a segment of the general
public composed of uneducated, uncultured persons.
coined by H.L. Mencken in 1922]
House Webster's Unabridged).
To the nineteen-twenties H. L. Mencken was a dangerous
iconoclast, the relentless and often
ribald derider of what he called the
booboisie; a man who consorted nightly with the works of Nietzsche and
spent the day tracking down Americana for the inside pages of his
"anti-American" Mercury. To the forties, on the contrary, he appears
simply as a voluminous lexicographer; and this, as everyone knows from Dr.
Johnson's definition, is to be "a maker of dictionaries, a harmless drudge."
—— Jacques Barzun;
Mencken's America Speaking;
a literature on Mr. Mencken, as we know, defends the
American vernacular and at the same time is ever ready to laugh at the follies
of its makers; The Atlantic; Jan 1946
As mentioned, Teachout says Mencken has regained relevance today as a libertarian conservative. Labels ill apply to Mencken, who said, "I am my own party," although he certainly was against big government and for laissez-faire capitalism. But in the 1920s, scarred by the crackdown on German Americans and socialists during World War I, he was a radical freethinker who noisily waged war against the
booboisie (his term for the stupid and the gullible), religion and the business-dominated status quo, who ridiculed Warren Harding and supported Sacco and Vanzetti. And so he will be best remembered as an impassioned advocate of free speech and critical journalism who insisted that "it was the business of a journalist . . . to stand in a permanent Opposition". He was an early multiculturalist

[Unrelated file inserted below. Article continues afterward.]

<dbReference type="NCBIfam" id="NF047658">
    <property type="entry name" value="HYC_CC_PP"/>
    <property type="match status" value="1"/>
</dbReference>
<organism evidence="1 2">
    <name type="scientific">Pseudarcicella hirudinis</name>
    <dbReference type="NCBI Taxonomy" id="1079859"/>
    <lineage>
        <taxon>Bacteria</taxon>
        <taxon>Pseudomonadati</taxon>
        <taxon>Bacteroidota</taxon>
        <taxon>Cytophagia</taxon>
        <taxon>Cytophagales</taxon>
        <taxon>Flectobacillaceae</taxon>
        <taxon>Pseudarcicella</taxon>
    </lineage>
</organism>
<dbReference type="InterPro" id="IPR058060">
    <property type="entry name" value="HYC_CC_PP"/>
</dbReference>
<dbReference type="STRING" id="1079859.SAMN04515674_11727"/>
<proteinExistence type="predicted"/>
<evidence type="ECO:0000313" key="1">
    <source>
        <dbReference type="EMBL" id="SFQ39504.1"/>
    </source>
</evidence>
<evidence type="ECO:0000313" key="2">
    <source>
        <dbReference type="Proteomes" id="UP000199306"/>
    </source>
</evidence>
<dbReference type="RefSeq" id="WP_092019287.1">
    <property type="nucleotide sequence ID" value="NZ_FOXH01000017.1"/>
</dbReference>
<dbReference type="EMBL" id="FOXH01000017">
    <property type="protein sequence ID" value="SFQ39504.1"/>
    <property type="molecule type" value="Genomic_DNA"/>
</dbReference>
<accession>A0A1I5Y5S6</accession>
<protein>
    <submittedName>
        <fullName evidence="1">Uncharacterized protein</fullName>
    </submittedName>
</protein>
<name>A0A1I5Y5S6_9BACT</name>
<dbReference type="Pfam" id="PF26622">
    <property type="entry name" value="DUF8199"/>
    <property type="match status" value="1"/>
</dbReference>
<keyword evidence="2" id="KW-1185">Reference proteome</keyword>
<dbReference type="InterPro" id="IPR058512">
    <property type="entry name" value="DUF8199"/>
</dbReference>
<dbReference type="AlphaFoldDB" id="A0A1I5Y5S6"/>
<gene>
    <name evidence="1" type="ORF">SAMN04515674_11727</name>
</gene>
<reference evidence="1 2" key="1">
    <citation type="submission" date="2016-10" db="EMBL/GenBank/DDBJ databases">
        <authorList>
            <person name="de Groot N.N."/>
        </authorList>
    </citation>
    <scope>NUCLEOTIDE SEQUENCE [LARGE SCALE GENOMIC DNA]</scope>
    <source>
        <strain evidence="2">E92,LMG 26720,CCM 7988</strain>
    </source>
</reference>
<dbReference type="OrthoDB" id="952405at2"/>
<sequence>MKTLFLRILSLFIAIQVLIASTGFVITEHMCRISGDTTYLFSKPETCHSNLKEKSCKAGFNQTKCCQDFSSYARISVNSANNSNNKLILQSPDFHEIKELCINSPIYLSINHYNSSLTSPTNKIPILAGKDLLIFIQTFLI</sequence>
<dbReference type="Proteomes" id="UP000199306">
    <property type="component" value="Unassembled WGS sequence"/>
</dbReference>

who challenged British dominance of American letters by publishing Jews and
blacks in the Mercury. Finally, he endures because of the pleasure and elation
his prose still gives us. He was America talking: "As noisy as a tornado: witty
and abrasive, self-confident and self-contradictory, sometimes maddening, often
engaging, always inimitable. —— Richard
Disturber of the Peace;
The Skeptic: A Life of H.L. Mencken by Terry Teachout,
Washington Post and the Guardian,
Dec 5, 2002
Until then, he'd dismissed Hollywood as a purveyor of machine-made fodder for
the booboisie, but he found, much to his surprise, that the
movies weren't nearly as bad as he'd claimed.
—— Terry Teachout, quoted in "Writing Mencken," by Kathryn Jean
Online; November 15, 2002
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